Visit Health Watch for COVID-19 updates. Find Employee Return to Campus and Student Return to Campus information.
Emergency Notification

ENGL 3830 Gender and Sexuality in Popular Culture

Neo-classical painting of women cooking

Catalog Description: Prerequisites: Completion of Blocks A and B4, an additional course from Block B, and at least one course each from Blocks C and D. Survey and critical analysis of narrative and visual representations of gender and sexuality in the modes of popular culture, such as television, film, advertising, popular fiction, and the tabloid press. UD GE  C (d)

Course Description: The course examines the cultural history, perceptions, stereotypes, debates, and challenges of gender and sexuality in the production, aesthetics, and reception dynamics which govern the industries of popular print and visual culture and which inform the symbolic and material interrelationships among their respective mass consumer products. Such industries of popular culture include television (e.g., commercials, situation comedies, news, court TV, reality-TV, soap operas/telenovelas, home shopping channels, music video, infomercials, sports, children's TV: action drama, science fiction, talk shows, etc.), film genres (e.g., action, comedy, family, animation, gangster, horror, melodrama, science fiction, etc.), popular fiction (such as detective and gothic romance), advertising (e.g.. the fashion, fitness, health, automotive, and recreation culture industries), and the tabloid press. Through critical examinations across the spectrum of such popular culture industries, forms, styles, themes, and messages, the topics of this course will include the representational developments of themes and images of "femininity" and "masculinity," the class-, ethnic-, and age-based economics of gender and sexuality in the target marketing of popular culture, feminist challenges and contributions to popular culture, complexities of class and ethnicity in popular culture in relation to sex and gender, international perspectives on gender and sexuality in popular culture, and the historical significance of lesbian, gay and transgender popular culture images and themes.

Learning Outcomes

Upon completion of this course, students will be able to:

  • Demonstrate the ability to think, talk and write critically about popular culture, including television, film, music, digital materials, and print advertisements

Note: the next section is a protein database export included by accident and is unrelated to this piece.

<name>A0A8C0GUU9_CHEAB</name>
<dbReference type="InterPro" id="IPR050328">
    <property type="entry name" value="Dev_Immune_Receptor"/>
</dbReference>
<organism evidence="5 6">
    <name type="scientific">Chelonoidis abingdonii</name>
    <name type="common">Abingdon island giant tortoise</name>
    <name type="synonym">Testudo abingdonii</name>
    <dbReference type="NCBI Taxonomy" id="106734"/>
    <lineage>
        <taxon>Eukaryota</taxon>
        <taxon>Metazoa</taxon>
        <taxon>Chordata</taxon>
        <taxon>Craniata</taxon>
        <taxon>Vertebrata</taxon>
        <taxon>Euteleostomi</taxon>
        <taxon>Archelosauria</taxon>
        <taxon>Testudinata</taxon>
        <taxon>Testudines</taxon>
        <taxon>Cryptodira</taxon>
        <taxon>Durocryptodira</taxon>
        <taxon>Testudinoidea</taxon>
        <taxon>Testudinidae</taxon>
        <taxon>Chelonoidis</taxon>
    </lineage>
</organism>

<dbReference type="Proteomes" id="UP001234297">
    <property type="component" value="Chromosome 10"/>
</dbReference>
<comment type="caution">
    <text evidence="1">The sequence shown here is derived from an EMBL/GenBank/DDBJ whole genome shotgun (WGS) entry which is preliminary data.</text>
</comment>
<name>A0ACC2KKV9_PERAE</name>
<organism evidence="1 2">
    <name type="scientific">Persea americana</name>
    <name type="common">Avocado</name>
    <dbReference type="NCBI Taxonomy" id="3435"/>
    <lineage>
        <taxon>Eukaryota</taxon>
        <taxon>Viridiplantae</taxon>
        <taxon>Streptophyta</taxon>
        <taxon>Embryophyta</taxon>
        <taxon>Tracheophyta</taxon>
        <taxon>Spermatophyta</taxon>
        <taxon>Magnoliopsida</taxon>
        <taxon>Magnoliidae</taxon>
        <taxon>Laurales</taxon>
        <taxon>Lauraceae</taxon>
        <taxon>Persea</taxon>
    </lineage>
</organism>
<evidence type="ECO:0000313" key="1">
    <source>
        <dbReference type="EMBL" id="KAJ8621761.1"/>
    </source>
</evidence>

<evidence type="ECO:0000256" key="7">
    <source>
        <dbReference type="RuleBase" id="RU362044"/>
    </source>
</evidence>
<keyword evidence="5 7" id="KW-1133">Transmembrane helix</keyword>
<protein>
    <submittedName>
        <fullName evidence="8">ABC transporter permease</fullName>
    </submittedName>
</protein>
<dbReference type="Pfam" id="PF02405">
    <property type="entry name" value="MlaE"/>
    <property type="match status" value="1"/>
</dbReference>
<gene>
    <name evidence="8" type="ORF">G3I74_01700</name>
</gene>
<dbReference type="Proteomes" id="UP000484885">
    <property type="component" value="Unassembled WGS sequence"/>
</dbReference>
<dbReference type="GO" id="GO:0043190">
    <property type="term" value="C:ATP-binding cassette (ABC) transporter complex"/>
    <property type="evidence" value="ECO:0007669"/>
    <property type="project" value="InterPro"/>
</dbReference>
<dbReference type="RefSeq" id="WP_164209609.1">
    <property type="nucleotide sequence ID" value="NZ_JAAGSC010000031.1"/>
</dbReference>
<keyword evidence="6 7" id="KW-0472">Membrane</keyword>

• Demonstrate understanding of the role popular culture plays in constructing gender and sexual identities
  • Demonstrate mastery of the basic critical vocabulary of cultural studies, particularly as it pertains to representations of sex, gender, and sexuality
  • Demonstrate understanding that a text’s meaning extends beyond the text itself to include its producers, receivers, and cultural contexts
  • Demonstrate understanding of gender and sexual diversity and its interaction with race, class, ethnicity, and belief
  • Interpret texts using an inter-disciplinary perspective
  • Demonstrate familiarity with medium-specific critical vocabularies

Course Outline

  • Popular Culture - Representational Technologies of Gender and Sexual Construction
  • Between Free Speech and Censorship - The Political Economy of Gender and Sexuality in Popular Culture
  • Techniques, Codes, and Conventions of Gender and Sexual Representations in Popular Culture
  • Imagineering Women and Men in the Cultural Mainstream
  • "Teach Your Children Well" — Selling Gender in Popular Culture to Youth Markets
  • Consumer Demographics and the Lowest Common Denominator — Class Politics in Gendered Marketing of Popular Culture
  • Re(Per)forming "Femininity" and "Masculinity" in the Margins of Popular Culture
  • Feminist Contributions to Popular Culture
  • The Gender and Sexual Politics of Ethnicity in Popular Culture
  • From Revolting "Queers" to Queers Revolting - Contributions of the Lesbian, Gay, and Transgender Movement to(ward) Popular (Multi)Culture

About the Banner: Diego Velázquez, Christ in the House of Martha and Mary (1618) (image from